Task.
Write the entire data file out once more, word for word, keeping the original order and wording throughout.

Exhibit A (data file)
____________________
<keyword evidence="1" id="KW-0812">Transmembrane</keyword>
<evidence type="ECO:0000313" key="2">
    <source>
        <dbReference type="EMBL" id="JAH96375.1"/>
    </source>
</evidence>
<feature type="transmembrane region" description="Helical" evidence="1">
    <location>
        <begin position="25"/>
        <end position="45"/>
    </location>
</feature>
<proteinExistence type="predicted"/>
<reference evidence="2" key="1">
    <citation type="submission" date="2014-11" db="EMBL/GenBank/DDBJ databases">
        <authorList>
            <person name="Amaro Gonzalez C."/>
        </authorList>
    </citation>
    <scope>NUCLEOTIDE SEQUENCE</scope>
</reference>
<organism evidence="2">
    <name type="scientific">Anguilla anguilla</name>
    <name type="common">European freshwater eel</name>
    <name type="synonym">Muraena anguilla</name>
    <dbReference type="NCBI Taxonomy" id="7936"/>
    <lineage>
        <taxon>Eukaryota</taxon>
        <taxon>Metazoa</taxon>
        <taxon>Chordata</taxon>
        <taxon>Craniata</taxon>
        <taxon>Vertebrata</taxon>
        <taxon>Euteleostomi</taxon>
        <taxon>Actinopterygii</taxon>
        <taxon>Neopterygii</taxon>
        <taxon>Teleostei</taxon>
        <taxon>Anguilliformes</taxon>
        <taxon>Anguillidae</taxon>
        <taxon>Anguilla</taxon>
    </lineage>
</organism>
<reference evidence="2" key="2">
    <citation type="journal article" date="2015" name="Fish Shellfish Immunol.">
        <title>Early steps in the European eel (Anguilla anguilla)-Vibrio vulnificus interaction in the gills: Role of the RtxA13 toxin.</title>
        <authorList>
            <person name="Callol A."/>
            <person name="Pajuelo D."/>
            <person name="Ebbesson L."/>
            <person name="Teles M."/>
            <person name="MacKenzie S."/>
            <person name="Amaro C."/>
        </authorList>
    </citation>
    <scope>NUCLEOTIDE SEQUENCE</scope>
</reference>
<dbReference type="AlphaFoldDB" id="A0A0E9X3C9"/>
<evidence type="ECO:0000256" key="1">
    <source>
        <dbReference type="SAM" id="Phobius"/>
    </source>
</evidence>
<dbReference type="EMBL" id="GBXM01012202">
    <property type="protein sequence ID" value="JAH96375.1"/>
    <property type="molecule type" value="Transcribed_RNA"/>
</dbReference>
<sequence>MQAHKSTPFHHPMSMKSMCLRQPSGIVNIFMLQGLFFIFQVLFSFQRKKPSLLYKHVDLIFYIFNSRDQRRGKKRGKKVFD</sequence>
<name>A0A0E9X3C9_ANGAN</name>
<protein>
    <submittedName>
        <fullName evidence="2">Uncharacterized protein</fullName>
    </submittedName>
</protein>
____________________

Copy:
<keyword evidence="1" id="KW-0812">Transmembrane</keyword>
<evidence type="ECO:0000313" key="2">
    <source>
        <dbReference type="EMBL" id="JAH96375.1"/>
    </source>
</evidence>
<feature type="transmembrane region" description="Helical" evidence="1">
    <location>
        <begin position="25"/>
        <end position="45"/>
    </location>
</feature>
<proteinExistence type="predicted"/>
<reference evidence="2" key="1">
    <citation type="submission" date="2014-11" db="EMBL/GenBank/DDBJ databases">
        <authorList>
            <person name="Amaro Gonzalez C."/>
        </authorList>
    </citation>
    <scope>NUCLEOTIDE SEQUENCE</scope>
</reference>
<organism evidence="2">
    <name type="scientific">Anguilla anguilla</name>
    <name type="common">European freshwater eel</name>
    <name type="synonym">Muraena anguilla</name>
    <dbReference type="NCBI Taxonomy" id="7936"/>
    <lineage>
        <taxon>Eukaryota</taxon>
        <taxon>Metazoa</taxon>
        <taxon>Chordata</taxon>
        <taxon>Craniata</taxon>
        <taxon>Vertebrata</taxon>
        <taxon>Euteleostomi</taxon>
        <taxon>Actinopterygii</taxon>
        <taxon>Neopterygii</taxon>
        <taxon>Teleostei</taxon>
        <taxon>Anguilliformes</taxon>
        <taxon>Anguillidae</taxon>
        <taxon>Anguilla</taxon>
    </lineage>
</organism>
<reference evidence="2" key="2">
    <citation type="journal article" date="2015" name="Fish Shellfish Immunol.">
        <title>Early steps in the European eel (Anguilla anguilla)-Vibrio vulnificus interaction in the gills: Role of the RtxA13 toxin.</title>
        <authorList>
            <person name="Callol A."/>
            <person name="Pajuelo D."/>
            <person name="Ebbesson L."/>
            <person name="Teles M."/>
            <person name="MacKenzie S."/>
            <person name="Amaro C."/>
        </authorList>
    </citation>
    <scope>NUCLEOTIDE SEQUENCE</scope>
</reference>
<dbReference type="AlphaFoldDB" id="A0A0E9X3C9"/>
<evidence type="ECO:0000256" key="1">
    <source>
        <dbReference type="SAM" id="Phobius"/>
    </source>
</evidence>
<dbReference type="EMBL" id="GBXM01012202">
    <property type="protein sequence ID" value="JAH96375.1"/>
    <property type="molecule type" value="Transcribed_RNA"/>
</dbReference>
<sequence>MQAHKSTPFHHPMSMKSMCLRQPSGIVNIFMLQGLFFIFQVLFSFQRKKPSLLYKHVDLIFYIFNSRDQRRGKKRGKKVFD</sequence>
<name>A0A0E9X3C9_ANGAN</name>
<protein>
    <submittedName>
        <fullName evidence="2">Uncharacterized protein</fullName>
    </submittedName>
</protein>